How did you first find out you had cancer?
I had this pain on my right side and I thought it was my breast that was hurting. My doctor scheduled a mammogram and that’s when I found out I had breast cancer. The pain was from my ribs. It had metastasized to my liver and ribs. It was stage 4. I thought, what the hell? It was December 2, 2009 at 10:00. I knew when she told me to sit down for a minute so the radiologist could review my films.
How did you react when you heard the news?
I said, “Stage 4. What the hell? Is God mad at me? What did I do to deserve this?” But I wasn’t too surprised, which sounds weird. My mom died in 2004 from breast cancer. But the question is “Why not me?” I’ve learned through my amazing journey that God will never give me anything more than he thinks I could handle. I’m blessed.
What course of treatment were you prescribed?
I go to Barnes Jewish Hospital in St Louis, Missouri, and I have amazing doctors and nurses. My first course of treatment was nine months of chemotherapy and Herceptin. I had my ovaries removed and I’ve had a lateral right breast mastectomy. I will have reconstruction surgery October 12 and I’m truly excited. I tried the expanders and it got infected. That was a terrible experience. My plastic surgeon had to remove it.
What most surprised you about your treatment?
You hear so many horror stories about chemo and I thought it would be the worst. It actually wasn’t. I was very tired sometimes and nauseated but that was the extent of it. In my conversations with God, I said I don’t want to be sick and I don’t want to lose weight. What an amazing God I serve. Neither happened and the chemo shrank the lesions on my liver to really small ones. There were two. I’m in remission now and I’m doing great.
What would your advice be to anyone who’s just received a cancer diagnosis?
Not to lose faith and God has a plan. I had to dig deep into my soul and do a great deal of searching. But I found my faith and I’m happy. I don’t even think about my cancer anymore. I still have to go for Herceptin every three weeks and that’s okay. I’m on Tykerb, as well, which sometimes gives me the worst side effects, but I can handle it. God gives me strength every day I wake up. I’ve had some bad days where I just wanted to through a pity party. But I pull myself out of that and keep moving. So now I say…Stage 4…Breast Cancer…What the HELL? (Helping Everyone Love the Lord). It has such a different meaning now.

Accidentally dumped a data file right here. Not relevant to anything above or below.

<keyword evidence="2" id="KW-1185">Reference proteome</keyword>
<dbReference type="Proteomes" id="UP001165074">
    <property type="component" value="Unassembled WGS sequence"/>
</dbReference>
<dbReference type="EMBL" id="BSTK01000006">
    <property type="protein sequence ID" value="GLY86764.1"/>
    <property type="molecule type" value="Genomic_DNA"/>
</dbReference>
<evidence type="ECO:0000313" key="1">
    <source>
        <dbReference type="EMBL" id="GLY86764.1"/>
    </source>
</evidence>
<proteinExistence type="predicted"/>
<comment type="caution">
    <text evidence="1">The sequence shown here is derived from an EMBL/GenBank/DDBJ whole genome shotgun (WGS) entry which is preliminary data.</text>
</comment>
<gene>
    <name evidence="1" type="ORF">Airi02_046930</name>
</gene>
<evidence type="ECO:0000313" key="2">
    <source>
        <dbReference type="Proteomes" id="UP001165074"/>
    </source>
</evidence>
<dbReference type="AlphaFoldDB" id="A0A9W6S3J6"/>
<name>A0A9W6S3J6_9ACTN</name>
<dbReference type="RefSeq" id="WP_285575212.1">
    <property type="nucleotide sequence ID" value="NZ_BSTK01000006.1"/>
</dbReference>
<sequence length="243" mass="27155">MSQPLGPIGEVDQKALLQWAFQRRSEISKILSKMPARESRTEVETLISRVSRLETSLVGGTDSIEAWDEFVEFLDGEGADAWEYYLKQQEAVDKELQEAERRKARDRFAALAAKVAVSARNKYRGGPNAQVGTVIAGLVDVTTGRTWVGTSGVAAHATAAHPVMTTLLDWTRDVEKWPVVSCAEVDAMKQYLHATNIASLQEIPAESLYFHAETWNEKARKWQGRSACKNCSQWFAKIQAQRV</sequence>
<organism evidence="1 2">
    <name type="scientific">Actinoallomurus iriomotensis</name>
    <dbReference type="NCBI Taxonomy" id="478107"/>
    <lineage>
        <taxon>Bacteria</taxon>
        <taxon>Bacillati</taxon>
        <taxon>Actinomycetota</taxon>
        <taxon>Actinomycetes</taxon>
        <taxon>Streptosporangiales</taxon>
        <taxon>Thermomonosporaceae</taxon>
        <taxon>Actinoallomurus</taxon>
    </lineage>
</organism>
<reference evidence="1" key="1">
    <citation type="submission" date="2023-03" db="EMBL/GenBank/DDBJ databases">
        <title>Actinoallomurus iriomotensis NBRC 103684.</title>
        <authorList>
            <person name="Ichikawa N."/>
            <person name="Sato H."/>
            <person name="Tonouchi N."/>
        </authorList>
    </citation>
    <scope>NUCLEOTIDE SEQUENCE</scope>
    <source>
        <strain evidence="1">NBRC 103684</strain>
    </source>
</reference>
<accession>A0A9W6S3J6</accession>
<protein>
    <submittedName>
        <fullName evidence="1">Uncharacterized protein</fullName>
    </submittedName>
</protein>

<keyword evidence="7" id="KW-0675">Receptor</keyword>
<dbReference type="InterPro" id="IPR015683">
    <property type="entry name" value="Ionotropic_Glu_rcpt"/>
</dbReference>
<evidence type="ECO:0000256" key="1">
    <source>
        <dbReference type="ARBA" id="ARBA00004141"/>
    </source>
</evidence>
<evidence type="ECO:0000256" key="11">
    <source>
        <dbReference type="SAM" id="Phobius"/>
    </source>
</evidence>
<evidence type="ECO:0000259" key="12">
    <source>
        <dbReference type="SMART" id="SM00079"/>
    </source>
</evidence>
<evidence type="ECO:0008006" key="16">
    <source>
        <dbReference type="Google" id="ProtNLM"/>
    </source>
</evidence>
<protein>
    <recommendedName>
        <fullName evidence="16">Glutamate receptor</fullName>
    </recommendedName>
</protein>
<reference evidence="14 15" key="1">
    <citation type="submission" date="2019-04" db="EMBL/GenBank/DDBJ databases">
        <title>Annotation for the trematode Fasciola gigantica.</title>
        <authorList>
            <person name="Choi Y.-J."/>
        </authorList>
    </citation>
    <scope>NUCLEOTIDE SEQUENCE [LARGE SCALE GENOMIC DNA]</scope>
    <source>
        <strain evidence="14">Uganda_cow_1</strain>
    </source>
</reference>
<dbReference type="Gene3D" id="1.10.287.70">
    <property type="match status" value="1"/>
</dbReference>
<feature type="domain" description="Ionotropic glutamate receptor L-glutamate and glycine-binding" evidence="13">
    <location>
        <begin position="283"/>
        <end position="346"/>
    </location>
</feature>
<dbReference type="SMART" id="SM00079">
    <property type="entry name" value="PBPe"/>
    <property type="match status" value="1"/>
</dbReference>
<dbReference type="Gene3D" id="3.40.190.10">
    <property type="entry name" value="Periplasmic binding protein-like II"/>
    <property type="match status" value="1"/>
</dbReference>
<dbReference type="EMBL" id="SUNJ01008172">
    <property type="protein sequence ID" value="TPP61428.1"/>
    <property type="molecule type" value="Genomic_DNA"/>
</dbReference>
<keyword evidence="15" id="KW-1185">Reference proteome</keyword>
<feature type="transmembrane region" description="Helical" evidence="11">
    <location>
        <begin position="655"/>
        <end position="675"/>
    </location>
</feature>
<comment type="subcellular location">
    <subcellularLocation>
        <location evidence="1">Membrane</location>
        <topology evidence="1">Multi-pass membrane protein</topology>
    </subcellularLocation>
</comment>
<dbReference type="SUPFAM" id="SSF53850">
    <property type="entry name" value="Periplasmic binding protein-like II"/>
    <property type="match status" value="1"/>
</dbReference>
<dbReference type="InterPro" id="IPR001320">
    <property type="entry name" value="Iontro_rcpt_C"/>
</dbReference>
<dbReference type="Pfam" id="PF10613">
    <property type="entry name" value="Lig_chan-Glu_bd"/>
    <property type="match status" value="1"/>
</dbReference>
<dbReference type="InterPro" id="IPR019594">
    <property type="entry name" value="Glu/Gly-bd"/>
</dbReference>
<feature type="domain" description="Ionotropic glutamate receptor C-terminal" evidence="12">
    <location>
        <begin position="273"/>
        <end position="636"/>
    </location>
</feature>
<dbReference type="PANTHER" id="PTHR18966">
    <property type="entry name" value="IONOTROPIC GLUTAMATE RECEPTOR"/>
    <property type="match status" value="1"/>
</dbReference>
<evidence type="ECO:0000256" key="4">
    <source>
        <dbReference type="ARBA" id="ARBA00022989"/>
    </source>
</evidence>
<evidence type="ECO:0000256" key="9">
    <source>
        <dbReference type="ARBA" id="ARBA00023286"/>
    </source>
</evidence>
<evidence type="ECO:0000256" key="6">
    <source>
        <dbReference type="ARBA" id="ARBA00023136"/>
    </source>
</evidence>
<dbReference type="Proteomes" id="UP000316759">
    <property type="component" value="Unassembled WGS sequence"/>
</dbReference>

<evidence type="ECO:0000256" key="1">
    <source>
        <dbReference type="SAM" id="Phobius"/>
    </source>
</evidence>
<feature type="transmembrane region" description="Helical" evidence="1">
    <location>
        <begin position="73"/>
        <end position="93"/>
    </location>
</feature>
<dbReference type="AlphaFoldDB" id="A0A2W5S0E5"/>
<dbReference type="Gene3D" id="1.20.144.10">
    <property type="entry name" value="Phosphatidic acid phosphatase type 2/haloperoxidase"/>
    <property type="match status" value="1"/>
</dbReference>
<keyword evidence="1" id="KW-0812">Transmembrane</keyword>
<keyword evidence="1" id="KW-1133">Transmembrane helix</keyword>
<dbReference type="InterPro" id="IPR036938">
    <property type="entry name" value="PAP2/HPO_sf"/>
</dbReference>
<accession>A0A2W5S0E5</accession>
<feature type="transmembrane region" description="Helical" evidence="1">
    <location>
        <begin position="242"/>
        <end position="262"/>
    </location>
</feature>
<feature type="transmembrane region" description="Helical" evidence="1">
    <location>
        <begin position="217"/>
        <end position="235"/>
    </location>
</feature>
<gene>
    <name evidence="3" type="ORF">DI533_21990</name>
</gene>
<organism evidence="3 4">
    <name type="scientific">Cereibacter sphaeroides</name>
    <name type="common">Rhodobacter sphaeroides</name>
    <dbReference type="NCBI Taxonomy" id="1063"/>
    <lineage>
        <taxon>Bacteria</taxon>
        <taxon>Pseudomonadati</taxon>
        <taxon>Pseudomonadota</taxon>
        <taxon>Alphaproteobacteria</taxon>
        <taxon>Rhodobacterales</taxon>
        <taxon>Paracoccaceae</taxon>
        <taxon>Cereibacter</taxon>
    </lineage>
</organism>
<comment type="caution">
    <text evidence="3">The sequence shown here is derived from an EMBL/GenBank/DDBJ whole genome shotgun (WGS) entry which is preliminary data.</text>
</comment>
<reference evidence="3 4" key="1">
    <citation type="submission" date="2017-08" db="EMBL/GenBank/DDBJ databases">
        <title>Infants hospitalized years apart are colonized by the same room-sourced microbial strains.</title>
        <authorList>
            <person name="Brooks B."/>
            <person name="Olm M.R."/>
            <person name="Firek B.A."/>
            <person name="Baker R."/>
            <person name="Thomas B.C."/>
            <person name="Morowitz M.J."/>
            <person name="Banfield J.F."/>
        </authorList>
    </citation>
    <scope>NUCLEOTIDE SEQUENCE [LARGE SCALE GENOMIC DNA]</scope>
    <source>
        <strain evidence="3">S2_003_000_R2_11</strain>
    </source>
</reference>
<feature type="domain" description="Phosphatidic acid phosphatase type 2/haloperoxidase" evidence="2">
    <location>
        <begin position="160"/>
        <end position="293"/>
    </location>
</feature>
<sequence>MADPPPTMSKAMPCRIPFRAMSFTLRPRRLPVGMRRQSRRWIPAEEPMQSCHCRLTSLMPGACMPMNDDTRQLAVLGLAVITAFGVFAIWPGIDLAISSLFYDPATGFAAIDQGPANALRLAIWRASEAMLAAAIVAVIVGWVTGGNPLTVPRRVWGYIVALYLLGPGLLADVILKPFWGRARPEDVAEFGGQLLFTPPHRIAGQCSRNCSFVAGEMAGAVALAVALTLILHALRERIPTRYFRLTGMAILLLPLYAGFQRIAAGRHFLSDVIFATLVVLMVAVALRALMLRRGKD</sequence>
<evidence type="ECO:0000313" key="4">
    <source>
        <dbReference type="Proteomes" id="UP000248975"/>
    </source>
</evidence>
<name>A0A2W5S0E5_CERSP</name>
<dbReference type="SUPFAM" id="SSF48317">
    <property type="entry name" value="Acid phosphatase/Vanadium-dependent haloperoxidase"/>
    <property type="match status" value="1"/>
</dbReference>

How long have you been cancer free?
I’ve been in remission for one year. It’s not progressing and it’s stable.
What lessons did you learn from the experience?
I’m a trooper and I’m actually a strong person. Also Jesus is my savior and I was healed through his stripes. I have no aches or pains and I’m living life to the fullest. I am on an amazing journey. My family and friends have been amazing. I have so many wonderful people in my life. My daughter, Janaia, my dad and my three sisters have been amazing. They spoil me.
If you could send one message to all the Good Enough Mothers out there – what would it be?
God is good! Trust in him and believe in his word. There is no greater love.
Sheila Glover is 46 years old and is the mother of a 23 year old daughter, Janaia Glover, who just graduated from the University of Toledo with a Bachelor’s in Social Work. Sheila is a 25-year Air Force veteran and retired as an E-8, Senior Master Sergeant in the United States Air Force. She is a 3-year cancer survivor of Stage 4 breast cancer. She is God fearing and knows that God is a healing God. Her new motto and slogan is SWAGG—Survivor with a Good God—which she would like to trademark and use the funds to open up a nonprofit to fund mammograms or exams for needy women.
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